•  We will introduce two technologies during Folk Couture to enhance the exhibition experience: a cell phone tour and a microsite/Tumblr with in-depth information on each designer, information about the creative process, behind-the-scenes photos, and interviews.

•  The project resulting from the generous grant of $1.6 million from the Henry Luce Foundation, as part of its 75th anniversary initiative, will emerge in our blockbuster exhibition Self-Taught Genius: Treasures from the American Folk Art Museum. It will open at the Museum in May and travel to six museums across the country for almost three years. Featuring more than one hundred works of art from our outstanding collection, the exhibition will share the importance of works of art by the self-taught, from the eighteenth century to artists working today, with a national audience. 

•  Also in May, the Museum will present a major symposium in connection with Self-Taught Genius, which will be recorded and posted online. The exhibition will be accompanied by a catalog with new scholarship from Stacy C. Hollander and Dr. Valérie Rousseau. A dedicated website will enhance the catalog with additional scholarly material as well as interactive conversations with collectors, contemporary artists, and other scholars.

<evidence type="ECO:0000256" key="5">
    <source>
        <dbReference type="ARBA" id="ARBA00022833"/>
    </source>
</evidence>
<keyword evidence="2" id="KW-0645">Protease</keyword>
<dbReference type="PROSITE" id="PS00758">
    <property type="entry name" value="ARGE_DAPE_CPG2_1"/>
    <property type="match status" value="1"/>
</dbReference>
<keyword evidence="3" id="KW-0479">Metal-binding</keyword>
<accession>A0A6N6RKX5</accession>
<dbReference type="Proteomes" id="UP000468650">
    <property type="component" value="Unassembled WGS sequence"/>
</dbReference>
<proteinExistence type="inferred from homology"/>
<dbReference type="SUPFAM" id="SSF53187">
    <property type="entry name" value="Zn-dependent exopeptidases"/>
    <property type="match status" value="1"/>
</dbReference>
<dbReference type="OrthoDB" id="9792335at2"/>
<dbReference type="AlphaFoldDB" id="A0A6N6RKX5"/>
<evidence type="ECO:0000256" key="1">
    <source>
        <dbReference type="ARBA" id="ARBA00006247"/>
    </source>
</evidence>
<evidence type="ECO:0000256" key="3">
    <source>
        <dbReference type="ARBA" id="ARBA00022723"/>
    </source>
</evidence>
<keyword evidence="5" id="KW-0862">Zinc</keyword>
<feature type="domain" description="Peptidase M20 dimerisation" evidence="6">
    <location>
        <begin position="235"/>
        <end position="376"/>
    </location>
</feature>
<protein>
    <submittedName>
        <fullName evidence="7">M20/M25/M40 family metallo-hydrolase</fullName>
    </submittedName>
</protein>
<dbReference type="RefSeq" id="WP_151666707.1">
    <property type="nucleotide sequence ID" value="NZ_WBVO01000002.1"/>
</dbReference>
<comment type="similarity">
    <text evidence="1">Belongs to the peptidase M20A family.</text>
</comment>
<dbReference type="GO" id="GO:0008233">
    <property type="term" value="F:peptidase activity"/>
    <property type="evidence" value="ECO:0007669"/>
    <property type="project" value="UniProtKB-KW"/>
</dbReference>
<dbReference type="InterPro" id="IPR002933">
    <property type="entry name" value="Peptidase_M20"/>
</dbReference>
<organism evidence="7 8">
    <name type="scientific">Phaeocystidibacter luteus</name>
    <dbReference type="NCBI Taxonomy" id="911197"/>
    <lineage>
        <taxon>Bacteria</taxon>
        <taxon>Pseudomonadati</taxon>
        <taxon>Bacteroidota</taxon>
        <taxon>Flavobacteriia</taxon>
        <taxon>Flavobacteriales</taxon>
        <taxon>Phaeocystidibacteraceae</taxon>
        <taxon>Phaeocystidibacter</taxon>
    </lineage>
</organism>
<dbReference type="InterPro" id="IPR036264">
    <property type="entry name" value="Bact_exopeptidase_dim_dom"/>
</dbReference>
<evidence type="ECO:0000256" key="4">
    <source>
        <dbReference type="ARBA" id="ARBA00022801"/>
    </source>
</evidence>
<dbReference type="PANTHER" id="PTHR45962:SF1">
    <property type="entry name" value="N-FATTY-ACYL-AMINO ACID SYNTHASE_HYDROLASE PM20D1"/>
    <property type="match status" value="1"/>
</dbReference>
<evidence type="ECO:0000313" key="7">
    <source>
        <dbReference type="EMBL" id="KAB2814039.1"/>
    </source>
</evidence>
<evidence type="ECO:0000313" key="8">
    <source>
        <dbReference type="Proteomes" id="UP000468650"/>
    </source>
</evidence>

•  Additionally in May, we will partner with the Outsider Art Fair and present our annual Visionary Award to a scholar and leader in the field of art of the self-taught.

As always, I look forward to seeing you at the Museum.


Dr. Anne-Imelda Radice
Executive Director
American Folk Art Museum
2 Lincoln Square
Columbus Avenue at 66th Street
New York, NY 10023
212. 595. 9533

Administrative Office:
1865 Broadway, 11th Floor
New York, NY 10023
212. 265. 1040